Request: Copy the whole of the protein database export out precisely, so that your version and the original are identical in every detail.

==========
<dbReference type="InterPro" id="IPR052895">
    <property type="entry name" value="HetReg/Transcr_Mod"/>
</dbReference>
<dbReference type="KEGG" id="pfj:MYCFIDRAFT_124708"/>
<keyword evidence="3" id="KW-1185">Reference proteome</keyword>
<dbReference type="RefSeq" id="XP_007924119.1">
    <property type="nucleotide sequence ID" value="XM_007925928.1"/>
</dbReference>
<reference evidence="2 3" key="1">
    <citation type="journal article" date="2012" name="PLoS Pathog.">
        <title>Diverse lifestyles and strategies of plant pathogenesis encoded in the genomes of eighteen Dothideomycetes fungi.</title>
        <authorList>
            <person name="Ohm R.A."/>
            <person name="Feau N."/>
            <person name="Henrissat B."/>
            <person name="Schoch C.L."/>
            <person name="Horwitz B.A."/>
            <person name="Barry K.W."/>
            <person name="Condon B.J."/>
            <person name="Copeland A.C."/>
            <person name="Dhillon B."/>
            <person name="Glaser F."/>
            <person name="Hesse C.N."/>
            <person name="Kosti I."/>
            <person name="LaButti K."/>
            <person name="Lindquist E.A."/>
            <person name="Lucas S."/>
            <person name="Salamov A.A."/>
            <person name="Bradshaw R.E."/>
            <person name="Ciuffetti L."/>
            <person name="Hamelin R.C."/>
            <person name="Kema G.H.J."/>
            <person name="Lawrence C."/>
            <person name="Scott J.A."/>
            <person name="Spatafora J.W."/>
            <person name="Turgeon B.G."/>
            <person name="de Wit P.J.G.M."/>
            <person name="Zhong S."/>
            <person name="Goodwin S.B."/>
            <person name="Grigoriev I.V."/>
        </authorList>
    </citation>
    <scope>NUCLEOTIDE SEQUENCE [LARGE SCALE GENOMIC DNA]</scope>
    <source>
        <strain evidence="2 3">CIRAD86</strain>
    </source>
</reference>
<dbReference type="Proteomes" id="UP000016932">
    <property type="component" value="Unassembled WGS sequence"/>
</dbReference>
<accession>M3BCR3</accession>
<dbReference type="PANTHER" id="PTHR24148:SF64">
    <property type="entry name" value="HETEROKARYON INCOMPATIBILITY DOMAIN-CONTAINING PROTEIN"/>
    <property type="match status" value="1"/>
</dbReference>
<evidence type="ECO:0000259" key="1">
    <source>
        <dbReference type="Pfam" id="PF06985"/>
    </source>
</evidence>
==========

<dbReference type="InterPro" id="IPR052895">
    <property type="entry name" value="HetReg/Transcr_Mod"/>
</dbReference>
<dbReference type="KEGG" id="pfj:MYCFIDRAFT_124708"/>
<keyword evidence="3" id="KW-1185">Reference proteome</keyword>
<dbReference type="RefSeq" id="XP_007924119.1">
    <property type="nucleotide sequence ID" value="XM_007925928.1"/>
</dbReference>
<reference evidence="2 3" key="1">
    <citation type="journal article" date="2012" name="PLoS Pathog.">
        <title>Diverse lifestyles and strategies of plant pathogenesis encoded in the genomes of eighteen Dothideomycetes fungi.</title>
        <authorList>
            <person name="Ohm R.A."/>
            <person name="Feau N."/>
            <person name="Henrissat B."/>
            <person name="Schoch C.L."/>
            <person name="Horwitz B.A."/>
            <person name="Barry K.W."/>
            <person name="Condon B.J."/>
            <person name="Copeland A.C."/>
            <person name="Dhillon B."/>
            <person name="Glaser F."/>
            <person name="Hesse C.N."/>
            <person name="Kosti I."/>
            <person name="LaButti K."/>
            <person name="Lindquist E.A."/>
            <person name="Lucas S."/>
            <person name="Salamov A.A."/>
            <person name="Bradshaw R.E."/>
            <person name="Ciuffetti L."/>
            <person name="Hamelin R.C."/>
            <person name="Kema G.H.J."/>
            <person name="Lawrence C."/>
            <person name="Scott J.A."/>
            <person name="Spatafora J.W."/>
            <person name="Turgeon B.G."/>
            <person name="de Wit P.J.G.M."/>
            <person name="Zhong S."/>
            <person name="Goodwin S.B."/>
            <person name="Grigoriev I.V."/>
        </authorList>
    </citation>
    <scope>NUCLEOTIDE SEQUENCE [LARGE SCALE GENOMIC DNA]</scope>
    <source>
        <strain evidence="2 3">CIRAD86</strain>
    </source>
</reference>
<dbReference type="Proteomes" id="UP000016932">
    <property type="component" value="Unassembled WGS sequence"/>
</dbReference>
<accession>M3BCR3</accession>
<dbReference type="PANTHER" id="PTHR24148:SF64">
    <property type="entry name" value="HETEROKARYON INCOMPATIBILITY DOMAIN-CONTAINING PROTEIN"/>
    <property type="match status" value="1"/>
</dbReference>
<evidence type="ECO:0000259" key="1">
    <source>
        <dbReference type="Pfam" id="PF06985"/>
    </source>
</evidence>